“Tuamotus” means “distant islands” and therein lies much of their appeal. It’s not only that the pace of life is so slow here that Papeete seems like the big city. But the true advantage is that it takes a while to cruise to and from so you have some time to appreciate the Paul Gauguin. We left Bora Bora at 4pm and didn’t arrive in Rangiroa until noon the next day. Leaving from Fakarava we had a full day at sea before arriving at Taha’a the following morning.
Naturally, the ship had a crowded program to distract us from the fact that we were trapped on the ship, while most of us found it a wonderful day off. Dance lessons, pareo tying and making necklaces were offset with a talk about the intricacies of Polynesian tattooing. The spa was heavily booked and most of us turned up for the post-dinner show and pre-dinner cocktails.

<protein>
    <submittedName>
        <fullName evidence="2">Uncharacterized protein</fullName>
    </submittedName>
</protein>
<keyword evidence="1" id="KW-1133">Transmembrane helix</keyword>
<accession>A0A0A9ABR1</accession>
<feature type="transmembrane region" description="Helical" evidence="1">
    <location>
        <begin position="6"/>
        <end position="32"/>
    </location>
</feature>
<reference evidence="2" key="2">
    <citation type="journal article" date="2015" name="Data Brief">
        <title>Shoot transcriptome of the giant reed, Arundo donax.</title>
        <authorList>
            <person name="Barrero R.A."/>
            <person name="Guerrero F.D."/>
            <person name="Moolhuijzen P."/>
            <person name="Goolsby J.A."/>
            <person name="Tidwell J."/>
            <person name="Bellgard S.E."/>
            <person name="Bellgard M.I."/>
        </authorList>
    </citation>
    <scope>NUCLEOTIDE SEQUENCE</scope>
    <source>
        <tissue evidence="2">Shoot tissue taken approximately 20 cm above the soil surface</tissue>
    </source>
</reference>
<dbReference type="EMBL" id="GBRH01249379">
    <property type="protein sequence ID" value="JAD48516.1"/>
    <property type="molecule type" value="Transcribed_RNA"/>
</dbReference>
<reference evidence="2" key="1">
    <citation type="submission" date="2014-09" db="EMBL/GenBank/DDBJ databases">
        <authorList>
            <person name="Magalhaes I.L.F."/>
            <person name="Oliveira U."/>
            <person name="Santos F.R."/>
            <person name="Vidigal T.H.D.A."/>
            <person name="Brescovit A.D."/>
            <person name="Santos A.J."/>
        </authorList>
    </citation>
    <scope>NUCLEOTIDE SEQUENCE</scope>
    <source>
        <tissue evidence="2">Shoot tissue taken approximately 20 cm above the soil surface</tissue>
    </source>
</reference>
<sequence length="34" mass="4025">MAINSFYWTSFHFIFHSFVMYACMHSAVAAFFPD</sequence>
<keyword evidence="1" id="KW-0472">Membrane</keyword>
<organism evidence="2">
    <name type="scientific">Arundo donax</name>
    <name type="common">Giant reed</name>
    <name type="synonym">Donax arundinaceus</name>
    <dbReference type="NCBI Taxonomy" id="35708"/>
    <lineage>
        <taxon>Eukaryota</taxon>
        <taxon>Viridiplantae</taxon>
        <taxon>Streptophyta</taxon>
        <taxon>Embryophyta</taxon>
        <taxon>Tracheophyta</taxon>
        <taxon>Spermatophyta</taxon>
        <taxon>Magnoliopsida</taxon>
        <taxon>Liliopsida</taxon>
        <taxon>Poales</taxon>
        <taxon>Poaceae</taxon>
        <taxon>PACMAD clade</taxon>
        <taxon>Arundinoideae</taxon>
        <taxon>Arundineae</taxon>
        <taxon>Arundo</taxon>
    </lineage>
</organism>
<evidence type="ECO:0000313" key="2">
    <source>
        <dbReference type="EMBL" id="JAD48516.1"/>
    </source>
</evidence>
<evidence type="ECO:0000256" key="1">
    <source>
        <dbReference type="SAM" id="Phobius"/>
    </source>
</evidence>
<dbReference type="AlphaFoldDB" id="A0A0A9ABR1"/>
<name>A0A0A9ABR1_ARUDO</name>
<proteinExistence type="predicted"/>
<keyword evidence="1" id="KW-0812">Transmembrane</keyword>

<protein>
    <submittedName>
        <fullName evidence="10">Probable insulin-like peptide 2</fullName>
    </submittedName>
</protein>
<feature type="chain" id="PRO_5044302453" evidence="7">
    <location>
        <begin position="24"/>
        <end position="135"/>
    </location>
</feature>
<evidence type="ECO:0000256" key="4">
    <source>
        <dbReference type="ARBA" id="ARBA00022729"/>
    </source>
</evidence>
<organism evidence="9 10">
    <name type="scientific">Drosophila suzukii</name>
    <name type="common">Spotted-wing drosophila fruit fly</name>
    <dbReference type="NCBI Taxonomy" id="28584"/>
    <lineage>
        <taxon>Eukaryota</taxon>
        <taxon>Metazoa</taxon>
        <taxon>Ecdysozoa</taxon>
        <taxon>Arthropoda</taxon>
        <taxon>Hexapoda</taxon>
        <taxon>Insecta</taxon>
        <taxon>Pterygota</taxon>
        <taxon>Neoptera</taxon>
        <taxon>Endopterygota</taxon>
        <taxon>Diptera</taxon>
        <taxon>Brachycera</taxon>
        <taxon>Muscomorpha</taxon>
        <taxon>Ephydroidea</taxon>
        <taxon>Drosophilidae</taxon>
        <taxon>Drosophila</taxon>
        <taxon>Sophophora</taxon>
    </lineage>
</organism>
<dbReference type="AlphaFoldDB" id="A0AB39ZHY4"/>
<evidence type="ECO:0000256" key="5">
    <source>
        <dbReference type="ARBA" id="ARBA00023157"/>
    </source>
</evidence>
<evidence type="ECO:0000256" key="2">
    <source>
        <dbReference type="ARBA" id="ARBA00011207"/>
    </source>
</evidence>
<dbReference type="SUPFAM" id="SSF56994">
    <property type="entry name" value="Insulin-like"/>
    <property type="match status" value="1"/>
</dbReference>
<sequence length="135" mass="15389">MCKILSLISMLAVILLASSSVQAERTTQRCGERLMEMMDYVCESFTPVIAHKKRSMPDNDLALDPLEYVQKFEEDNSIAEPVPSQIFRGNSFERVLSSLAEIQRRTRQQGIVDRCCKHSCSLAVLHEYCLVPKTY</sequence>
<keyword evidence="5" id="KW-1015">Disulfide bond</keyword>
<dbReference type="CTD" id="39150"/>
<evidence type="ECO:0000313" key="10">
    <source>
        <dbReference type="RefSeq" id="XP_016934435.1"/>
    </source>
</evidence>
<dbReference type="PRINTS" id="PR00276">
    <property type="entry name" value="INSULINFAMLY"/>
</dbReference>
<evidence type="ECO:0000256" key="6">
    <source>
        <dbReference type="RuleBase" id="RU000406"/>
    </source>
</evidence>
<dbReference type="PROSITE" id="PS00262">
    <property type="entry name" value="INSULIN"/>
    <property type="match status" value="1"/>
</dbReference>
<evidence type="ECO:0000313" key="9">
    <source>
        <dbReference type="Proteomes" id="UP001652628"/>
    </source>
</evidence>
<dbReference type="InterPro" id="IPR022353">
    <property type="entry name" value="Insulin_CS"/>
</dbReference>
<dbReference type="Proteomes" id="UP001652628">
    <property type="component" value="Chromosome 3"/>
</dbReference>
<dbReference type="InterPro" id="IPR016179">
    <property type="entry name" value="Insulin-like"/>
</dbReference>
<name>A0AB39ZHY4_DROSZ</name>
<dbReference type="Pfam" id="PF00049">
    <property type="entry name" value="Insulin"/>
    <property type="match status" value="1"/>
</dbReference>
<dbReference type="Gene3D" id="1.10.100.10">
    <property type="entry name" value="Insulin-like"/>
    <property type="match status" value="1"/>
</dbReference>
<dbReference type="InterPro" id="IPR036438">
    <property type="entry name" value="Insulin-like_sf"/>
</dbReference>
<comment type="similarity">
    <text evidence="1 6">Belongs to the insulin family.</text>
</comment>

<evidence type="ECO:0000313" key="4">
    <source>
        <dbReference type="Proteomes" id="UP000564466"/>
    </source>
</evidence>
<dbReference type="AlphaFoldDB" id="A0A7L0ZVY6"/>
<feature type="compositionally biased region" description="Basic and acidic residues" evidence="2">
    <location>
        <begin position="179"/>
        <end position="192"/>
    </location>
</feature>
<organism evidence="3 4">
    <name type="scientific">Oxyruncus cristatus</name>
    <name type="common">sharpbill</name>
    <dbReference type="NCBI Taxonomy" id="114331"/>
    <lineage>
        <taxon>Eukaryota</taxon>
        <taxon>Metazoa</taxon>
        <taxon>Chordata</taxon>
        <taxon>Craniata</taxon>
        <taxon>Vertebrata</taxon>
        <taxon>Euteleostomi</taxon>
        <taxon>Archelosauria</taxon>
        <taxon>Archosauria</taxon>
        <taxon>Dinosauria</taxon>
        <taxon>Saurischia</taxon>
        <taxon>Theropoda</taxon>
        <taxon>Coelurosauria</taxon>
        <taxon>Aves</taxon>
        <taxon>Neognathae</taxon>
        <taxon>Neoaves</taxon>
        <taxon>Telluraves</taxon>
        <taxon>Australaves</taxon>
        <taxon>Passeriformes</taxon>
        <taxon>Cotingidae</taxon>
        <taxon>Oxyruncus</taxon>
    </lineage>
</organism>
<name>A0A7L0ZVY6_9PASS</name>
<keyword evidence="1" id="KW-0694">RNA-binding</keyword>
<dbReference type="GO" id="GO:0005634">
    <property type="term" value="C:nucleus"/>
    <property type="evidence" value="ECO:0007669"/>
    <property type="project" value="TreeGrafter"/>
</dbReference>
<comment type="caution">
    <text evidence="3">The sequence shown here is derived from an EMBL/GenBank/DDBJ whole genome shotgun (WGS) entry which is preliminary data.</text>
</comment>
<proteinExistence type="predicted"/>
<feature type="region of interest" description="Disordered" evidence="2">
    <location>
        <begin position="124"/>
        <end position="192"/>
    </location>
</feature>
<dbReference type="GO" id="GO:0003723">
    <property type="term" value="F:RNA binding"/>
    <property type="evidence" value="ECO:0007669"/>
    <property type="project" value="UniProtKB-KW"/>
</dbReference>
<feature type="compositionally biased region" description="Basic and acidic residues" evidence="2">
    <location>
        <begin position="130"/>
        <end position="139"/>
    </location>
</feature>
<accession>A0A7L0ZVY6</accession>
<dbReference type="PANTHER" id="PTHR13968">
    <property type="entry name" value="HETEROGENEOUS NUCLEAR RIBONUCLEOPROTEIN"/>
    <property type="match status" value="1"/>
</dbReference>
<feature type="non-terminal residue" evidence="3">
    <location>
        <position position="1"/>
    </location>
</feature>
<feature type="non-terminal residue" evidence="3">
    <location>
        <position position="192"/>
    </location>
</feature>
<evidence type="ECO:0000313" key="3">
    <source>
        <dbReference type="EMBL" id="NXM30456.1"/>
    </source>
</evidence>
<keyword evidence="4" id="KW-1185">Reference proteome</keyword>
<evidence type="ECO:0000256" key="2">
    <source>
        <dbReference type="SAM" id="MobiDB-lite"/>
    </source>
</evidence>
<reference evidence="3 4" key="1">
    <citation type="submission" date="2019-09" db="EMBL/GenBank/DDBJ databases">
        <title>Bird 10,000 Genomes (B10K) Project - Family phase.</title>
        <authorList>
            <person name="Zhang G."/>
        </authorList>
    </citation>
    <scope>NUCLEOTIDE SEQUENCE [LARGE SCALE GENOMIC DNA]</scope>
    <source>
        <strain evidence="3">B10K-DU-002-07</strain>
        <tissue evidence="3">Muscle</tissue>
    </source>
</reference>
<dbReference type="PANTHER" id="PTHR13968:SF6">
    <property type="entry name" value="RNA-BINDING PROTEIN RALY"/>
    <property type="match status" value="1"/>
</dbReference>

The Paul Gauguin has a culinary relationship with de Apicius, Jean-Pierre Vigato’s renowned restaurant in Paris and we were fortunate that Roman, a chef from the restaurant, was on board for this voyage and he shared some of his cooking techniques. Indeed, one night in La Veranda Restaurant we were offered a special menu from Apicius that extended from a foie gras with port wine reduction through grilled wahoo, bell peppers with green onions Napoleon to chocolate and passionfruit mille feuille.
L’Etoile, the main dining room is open for dinner only and each one is an event. Meanwhile, the casual Le Grill offers a more avant garde menu in the evening (after serving indoor/outdoor breakfasts and lunch). It provided one of our most memorable dishes: a pumpkin ravioli with cinnamon and nutmeg, with a ginger cream with truffle oil.